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Versioning the Fluid Framework

The Challenge of Versioning in JavaScript

There's no formal mechanism for handling multiple versions of a library in JavaScript. In a portlet or mashup-based environment, where independent units of JavaScript coexist within the same document and namespace, it's especially important to shield against conflicting versions of a particular dependency. For example, if Portlet A requires the presence of Fluid 1.0 and and Portlet B expects Fluid 2.0, how do they express this dependency? Since they share the same namespace, how do we avoid conflicts between the two versions?

Ideas for Supporting Multiple Versions of the Fluid Framework

The fundamental challenge is the fact that all JavaScript code shares a single namespace. Good coding practice suggests treading lightly on the global namespace, so the Fluid framework currently declares a single variable, fluid. All other functions and objects are enclosed within this variable. Here's how it's currently done:

var fluid = fluid || {}; // Assign the fluid variable to itself it has already been defined, or assign it to a new empty object if not.

If we want to allow multiple versions of Fluid to coexist simultaneously, we have to ensure that our presence in the global namespace is itself versioned:

var fluid_01 = function () {
  // All of Fluid's code.
} ();

There are two interesting things going on in this example. Notice that we've created an anonymous function and we call it immediately, assigning its return value to the fluid_01 variable. In contrast to the previous example, wrapping our code in a closure provides a place for private code to live. Also, by explicitly including a version number in the fluid_01 variable, our presence in the global namespace is fully unique, even from future releases of the framework.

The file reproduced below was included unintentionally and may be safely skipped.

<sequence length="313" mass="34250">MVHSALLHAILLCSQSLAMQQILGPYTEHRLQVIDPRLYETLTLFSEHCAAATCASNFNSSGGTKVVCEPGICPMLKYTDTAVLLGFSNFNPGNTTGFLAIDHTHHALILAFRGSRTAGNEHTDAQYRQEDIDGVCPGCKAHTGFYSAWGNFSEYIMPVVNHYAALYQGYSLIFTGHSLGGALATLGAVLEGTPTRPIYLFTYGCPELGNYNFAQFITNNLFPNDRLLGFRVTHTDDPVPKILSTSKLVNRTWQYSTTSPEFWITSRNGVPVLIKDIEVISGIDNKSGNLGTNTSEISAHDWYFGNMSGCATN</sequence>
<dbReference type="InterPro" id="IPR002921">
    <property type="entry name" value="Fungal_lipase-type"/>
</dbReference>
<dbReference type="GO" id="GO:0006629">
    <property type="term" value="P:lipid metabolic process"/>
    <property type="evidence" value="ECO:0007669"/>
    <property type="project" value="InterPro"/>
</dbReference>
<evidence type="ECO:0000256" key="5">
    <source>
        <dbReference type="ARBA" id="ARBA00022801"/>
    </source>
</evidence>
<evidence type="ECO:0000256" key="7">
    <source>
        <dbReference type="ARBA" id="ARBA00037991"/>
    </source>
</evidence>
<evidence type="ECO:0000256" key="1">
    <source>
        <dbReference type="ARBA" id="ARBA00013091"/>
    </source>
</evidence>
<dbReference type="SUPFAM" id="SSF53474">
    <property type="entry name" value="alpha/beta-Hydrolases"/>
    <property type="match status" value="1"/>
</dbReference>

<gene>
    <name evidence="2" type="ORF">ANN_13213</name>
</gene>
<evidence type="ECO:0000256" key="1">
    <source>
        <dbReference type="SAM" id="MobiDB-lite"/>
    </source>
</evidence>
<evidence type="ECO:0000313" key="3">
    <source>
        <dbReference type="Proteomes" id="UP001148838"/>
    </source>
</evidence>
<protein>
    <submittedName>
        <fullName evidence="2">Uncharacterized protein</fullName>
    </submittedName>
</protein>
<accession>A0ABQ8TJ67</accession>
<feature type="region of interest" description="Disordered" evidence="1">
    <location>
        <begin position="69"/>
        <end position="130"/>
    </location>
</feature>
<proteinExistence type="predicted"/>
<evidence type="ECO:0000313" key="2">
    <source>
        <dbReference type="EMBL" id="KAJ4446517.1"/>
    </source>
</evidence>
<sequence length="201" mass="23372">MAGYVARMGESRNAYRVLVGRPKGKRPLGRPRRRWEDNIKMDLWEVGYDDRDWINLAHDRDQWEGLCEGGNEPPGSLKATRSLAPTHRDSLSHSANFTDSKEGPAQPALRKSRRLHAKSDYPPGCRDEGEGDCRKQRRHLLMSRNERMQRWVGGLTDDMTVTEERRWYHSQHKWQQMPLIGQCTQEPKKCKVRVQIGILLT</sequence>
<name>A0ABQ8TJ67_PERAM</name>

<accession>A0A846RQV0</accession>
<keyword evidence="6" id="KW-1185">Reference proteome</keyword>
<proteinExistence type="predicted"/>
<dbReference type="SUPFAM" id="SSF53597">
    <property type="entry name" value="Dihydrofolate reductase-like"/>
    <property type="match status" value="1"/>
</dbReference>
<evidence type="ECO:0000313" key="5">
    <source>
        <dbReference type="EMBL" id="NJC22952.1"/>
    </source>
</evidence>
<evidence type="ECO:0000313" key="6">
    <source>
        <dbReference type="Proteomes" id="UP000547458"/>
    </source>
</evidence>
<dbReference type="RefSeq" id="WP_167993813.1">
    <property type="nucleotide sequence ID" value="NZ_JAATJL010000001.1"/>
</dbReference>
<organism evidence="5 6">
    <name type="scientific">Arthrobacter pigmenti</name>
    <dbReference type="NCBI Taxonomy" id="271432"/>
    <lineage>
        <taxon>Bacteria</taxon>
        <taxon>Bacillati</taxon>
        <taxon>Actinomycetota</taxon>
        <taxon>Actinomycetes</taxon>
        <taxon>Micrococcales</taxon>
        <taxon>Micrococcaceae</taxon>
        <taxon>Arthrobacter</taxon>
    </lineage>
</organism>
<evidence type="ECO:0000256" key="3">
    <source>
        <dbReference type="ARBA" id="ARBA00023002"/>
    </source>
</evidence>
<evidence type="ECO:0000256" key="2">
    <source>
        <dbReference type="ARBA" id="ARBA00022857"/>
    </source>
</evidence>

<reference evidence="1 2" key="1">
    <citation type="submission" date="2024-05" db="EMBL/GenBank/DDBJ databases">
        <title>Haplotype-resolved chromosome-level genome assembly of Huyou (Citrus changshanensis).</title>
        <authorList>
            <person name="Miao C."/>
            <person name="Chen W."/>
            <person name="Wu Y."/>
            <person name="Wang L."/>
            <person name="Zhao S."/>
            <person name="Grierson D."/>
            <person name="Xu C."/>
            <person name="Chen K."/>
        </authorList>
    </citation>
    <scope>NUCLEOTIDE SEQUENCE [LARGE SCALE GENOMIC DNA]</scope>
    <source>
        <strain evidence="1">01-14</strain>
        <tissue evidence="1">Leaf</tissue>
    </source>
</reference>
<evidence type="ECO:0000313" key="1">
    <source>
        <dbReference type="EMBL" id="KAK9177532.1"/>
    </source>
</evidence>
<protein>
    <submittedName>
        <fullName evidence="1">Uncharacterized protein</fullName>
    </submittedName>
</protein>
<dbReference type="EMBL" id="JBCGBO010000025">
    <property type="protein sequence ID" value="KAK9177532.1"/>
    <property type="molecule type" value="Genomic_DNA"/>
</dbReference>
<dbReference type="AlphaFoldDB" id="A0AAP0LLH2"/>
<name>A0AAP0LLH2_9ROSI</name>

On the other hand, it would be highly inconvenient for client code to constantly use the fluid_01 name to reference Fluid objects and functions. In such a case, upgrading to a new version would require a tedious search-and-replace process. So, we need a better way to refer to Fluid without referencing the version number every time. Inspired by the typical pattern for a jQuery plugin, here's how a client could do this:

var myCodeThatUsesFluid = function (fluid) {
  var reorderer = new fluid.Reorderer ();
  fluid.showDogsAndPonies ();
} (fluid_01);

Notice that in this case, we've also defined all of our code inside an anonymous function to shield it from the rest of the world. But this time, we're taking a single argument, called fluid as a parameter to the function. This variable has function-level scope, and is invisible to the global namespace. Notice that we're also calling this function immediately, passing it a reference to fluid_01. So we've mapped the private fluid variable to a particular version of the Fluid library. This way, we can conveniently refer to any Fluid-related functions or objects with the unversioned variable, but it won't conflict with another piece of JavaScript that similarly encloses a private fluid variable. As a result, you could have two separate components that link against separate versions of the Fluid framework:

var myOldComponent = function (fluid) {
 var reorderer = new fluid.Reorderer (); // Do something that requires Fluid 0.1
} (fluid_01);

var myNewShinyComponent = function (fluid) {
 var superReorderer = new fluid.Reorderer ();
 superReorderer.invokeAwesomeTimeMachineOnlyAvailableInFluidVersion08 ();
} (fluid_08);

Sample Code and Unit Tests

I've put together a quick example of this approach to handling multiple versions, along with jsUnit tests that show its success. Feel free to take a look and share your thoughts.